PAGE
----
What? Where did this one come from? How does it fit into The MacLerie Clan series? This one came out of left field and I couldn’t figure out why it was included in the series. It was a good book and I really enjoyed it once I got over the shock of how different it was from the previous three books but I still don’t know if it should have been included in the series.
Everything was different about it, the tone, the setting and even the century it was set in. At first, I thought I had downloaded the wrong book. I did this several times, checking the title, series and author just to make sure that I was reading the 4th book of The MacLerie Clan series. I actually did this several times. It just felt so different from the rest of the series. Instead of the rough Highlander feel, it had a snobbish English feel to it. It was set in Edinburg and London in the 1800s instead of the Highlands in the 1300s like the previous books.
A MacLerie wasn’t even mentioned until I was about a quarter of the way through it and then it was just a friend’s husband who was the MacLerie.
Despite the strangeness of this book being part of the series, I enjoyed it. I just had to get used to it.
Anna Fairchild is what people called a ‘bluestocking’, an intellectual or literary woman. That and the fact that she advocates for social reform puts her on the edge of acceptable behavior for a lady in society. If people learned that she was the owner of the Scottish Monthly Gazette instead of her friend, Nathaniel who pretends to be its owner, she would be ruined. It just was not acceptable for a woman to own or run a business. Acceptable behavior is for women to organize parties and balls and to look for a suitable marriage. Anna has no intention on marrying. She likes to be her own woman and a husband would take that freedom away from her.
Her magazine has been doing well and is picking up subscriptions and advertisers due to a certain essay against the Torie party written by A.J. Goodfellow who advocates for social reform. It’s a sort of debate written and published in two separate magazines or newspapers. The Torie party’s essay being written by David Lansdale, the Earl of Treybourne in a London magazine while the reformer’s essays and replies are written anonymously with the writer going by the name of A.J. Goodfellow. Anna is really A.J. Goodfellow and the only person who knows this is her friend Nathaniel.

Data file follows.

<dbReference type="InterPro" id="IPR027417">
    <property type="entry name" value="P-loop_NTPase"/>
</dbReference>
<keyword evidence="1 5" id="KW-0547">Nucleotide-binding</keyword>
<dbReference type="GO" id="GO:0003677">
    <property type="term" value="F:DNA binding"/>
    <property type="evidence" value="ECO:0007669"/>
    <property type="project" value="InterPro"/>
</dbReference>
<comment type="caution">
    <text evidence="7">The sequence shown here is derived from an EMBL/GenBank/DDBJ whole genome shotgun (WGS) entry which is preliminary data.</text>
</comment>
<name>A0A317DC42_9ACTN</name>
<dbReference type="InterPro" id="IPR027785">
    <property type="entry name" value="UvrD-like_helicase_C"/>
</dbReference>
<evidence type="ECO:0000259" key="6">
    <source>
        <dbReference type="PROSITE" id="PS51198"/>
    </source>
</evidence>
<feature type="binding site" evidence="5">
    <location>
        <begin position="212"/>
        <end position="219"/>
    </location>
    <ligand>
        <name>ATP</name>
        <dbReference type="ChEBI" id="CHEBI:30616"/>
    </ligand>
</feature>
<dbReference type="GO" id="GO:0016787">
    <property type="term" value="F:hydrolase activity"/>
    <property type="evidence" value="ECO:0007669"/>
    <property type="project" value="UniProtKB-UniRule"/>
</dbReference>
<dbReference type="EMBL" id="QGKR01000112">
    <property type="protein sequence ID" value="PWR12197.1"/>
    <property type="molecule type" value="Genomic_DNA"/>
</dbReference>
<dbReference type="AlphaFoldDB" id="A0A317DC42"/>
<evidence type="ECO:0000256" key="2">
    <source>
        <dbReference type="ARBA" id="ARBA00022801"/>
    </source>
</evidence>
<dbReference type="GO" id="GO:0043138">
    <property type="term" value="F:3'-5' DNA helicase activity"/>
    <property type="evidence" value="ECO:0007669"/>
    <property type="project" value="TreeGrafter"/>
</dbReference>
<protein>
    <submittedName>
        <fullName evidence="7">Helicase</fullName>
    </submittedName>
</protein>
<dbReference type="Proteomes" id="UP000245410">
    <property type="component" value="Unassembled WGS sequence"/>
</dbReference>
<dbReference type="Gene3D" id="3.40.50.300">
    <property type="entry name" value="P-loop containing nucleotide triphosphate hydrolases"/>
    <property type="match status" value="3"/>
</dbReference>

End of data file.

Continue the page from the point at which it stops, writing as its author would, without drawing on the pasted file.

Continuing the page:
David Lansdale is hard-pressed to find a solution to the escalation of the war on words going on between A.J. Goodfellow and himself when his father, the Marquees of Dursby who thinks A.J. Goodfellow is making him and the party look bad, threatens to cut off his salary unless he does something about it. He depends on the money from his father for personal reasons and has only agreed to write the essays even though he does not really believe in what the Tories stands for and he only has to get through this year before he gets his inheritance from his grandfather when he turns thirty. He knows the owner of the Scotland Monthly Gazette, Nathaniel Hobbs-Smith, from his university years and decides to go to Edinburg under the assumed name David Archer to try to find out who A.J. Goodfellow is.
Of course, Nathaniel knows his true identity but keeps it a secret from everyone else including Anna because he knows if David’s father becomes involved, he wouldn’t think twice to crush the magazine and the people who work for it.
Anna and David get to know each other and start to fall in love but there are too many secrets between them and if and when they are discovered, neither of them will be able to forgive the other…so they believe. Plus, David is an earl so Anna would not be a suitable wife for him according to the rules of society.
Anna said it best, “Oh what a tangled web we weave!” and I would have to agree. It was quite the mess and I got caught up in it, rooting for the couple who I truly believed would not make it. I know it is a romance novel but I thought maybe this one would end on a sad note. Since it was so different from the others in the series, I thought maybe this was some kind of lesson or something. I just didn’t know.
Maybe this is the start of some sort of spin-off series. I could get into it that is what it is. I’m still baffled as to where this book fits into the series. I’ve looked at the next book and it is back in the 1300s so I’m at a loss.